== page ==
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10 July 2008

Boo hoo! 

This is hardly surprising news. What's crazy is Kip Holden's angered reaction to it.

First there was triumphalism (thanks be to jeebus for all the new concerts!!)

"We've met our 10-year business-development plan in just a few weeks," says Stephen Moret, CEO of the Chamber of Greater Baton Rouge. "It's an opportunity, but it's a difficult situation because it's within all our interests for New Orleans to get back on its feet."

Signs of boom times are everywhere. Wal-Mart trucks stream in with blankets, water, gasoline cans and food for new residents jamming the chain's 14 local stores. Traffic jams rival those in Los Angeles. Airlines have added passenger flights to Chicago and other cities. FedEx and other cargo carriers are boosting service, too.


Then they wondered how they might deal with the social ramifications of the population explosion.

Baton Rouge -- a formal city, home to the state's government -- had long seen itself as an antidote to the laissez-faire goings-on in New Orleans. But now, after a year of new realities and soul-searching, Baton Rouge has found itself frightened of what the hurricane has thrust upon it, worried that its sense of order has been forever altered.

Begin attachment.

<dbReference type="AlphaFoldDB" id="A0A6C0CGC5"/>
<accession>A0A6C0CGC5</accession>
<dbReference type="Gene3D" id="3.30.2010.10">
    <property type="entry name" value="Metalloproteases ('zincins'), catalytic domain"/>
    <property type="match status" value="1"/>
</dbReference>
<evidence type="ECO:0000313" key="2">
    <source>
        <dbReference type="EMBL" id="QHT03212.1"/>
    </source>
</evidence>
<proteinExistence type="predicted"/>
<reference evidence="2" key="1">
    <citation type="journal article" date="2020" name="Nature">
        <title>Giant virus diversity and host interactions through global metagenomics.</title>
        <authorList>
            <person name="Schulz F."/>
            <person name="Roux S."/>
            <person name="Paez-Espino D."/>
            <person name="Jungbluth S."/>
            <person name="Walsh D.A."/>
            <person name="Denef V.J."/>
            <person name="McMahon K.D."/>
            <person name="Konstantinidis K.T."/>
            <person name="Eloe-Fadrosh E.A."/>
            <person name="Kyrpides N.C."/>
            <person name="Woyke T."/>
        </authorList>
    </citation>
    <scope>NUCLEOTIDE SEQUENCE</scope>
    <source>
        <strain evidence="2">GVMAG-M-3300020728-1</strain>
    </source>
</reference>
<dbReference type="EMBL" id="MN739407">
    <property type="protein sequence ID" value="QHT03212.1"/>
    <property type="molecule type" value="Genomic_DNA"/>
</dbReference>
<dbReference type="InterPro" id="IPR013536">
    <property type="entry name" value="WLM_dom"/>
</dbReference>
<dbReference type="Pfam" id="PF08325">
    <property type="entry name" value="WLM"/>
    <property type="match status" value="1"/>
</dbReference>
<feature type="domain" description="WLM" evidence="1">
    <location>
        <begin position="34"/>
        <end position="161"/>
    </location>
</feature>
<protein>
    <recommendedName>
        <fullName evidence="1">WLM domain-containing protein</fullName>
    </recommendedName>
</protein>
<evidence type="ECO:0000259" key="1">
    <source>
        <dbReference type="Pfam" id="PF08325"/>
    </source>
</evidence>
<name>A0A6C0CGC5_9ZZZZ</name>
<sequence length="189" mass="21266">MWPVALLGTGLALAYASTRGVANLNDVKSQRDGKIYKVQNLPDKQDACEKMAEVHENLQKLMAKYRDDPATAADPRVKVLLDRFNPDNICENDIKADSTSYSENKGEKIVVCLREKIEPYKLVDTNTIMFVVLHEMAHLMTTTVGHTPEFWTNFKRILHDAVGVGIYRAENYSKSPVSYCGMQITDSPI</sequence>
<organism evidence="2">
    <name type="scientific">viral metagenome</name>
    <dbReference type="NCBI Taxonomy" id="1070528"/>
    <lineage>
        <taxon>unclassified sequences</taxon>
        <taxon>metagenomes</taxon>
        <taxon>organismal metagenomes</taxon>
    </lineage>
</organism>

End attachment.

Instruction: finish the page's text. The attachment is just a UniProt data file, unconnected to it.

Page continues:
"Be honest with me," says Cora Nixon, who works as a health-care aide for the elderly and has lived here most of her life. "These New Orleans people aren't going back, are they?"

At times it can feel like a brew of every ill that has flummoxed major American cities in recent decades has come to land in Baton Rouge.

Local officials wake up each morning wondering what crisis might toss their day into turmoil -- a shooting at one of the FEMA-run trailer parks, a car accident that ties up traffic for miles, a neighborhood skirmish over gang turf. A "What next?" feeling is pervasive.


Now Kip Holden is just mad at "erroneous numbers".

Holden said the city has requested another full census before the federal government’s official 2010 count but has not made any progress with the Census Bureau.

“In two more years, it’s going to be really embarrassing when they realize that they have used bad figures,” he said.


Embarrassing to whom? Demographers? I'm sure they'll all be red-faced and cowering under their covers if these numbers turn out wrong. Maybe someone's happy people are finally going home.

09 July 2008

Change I can believe in 



Meanwhile, this can only be good news for Barack.

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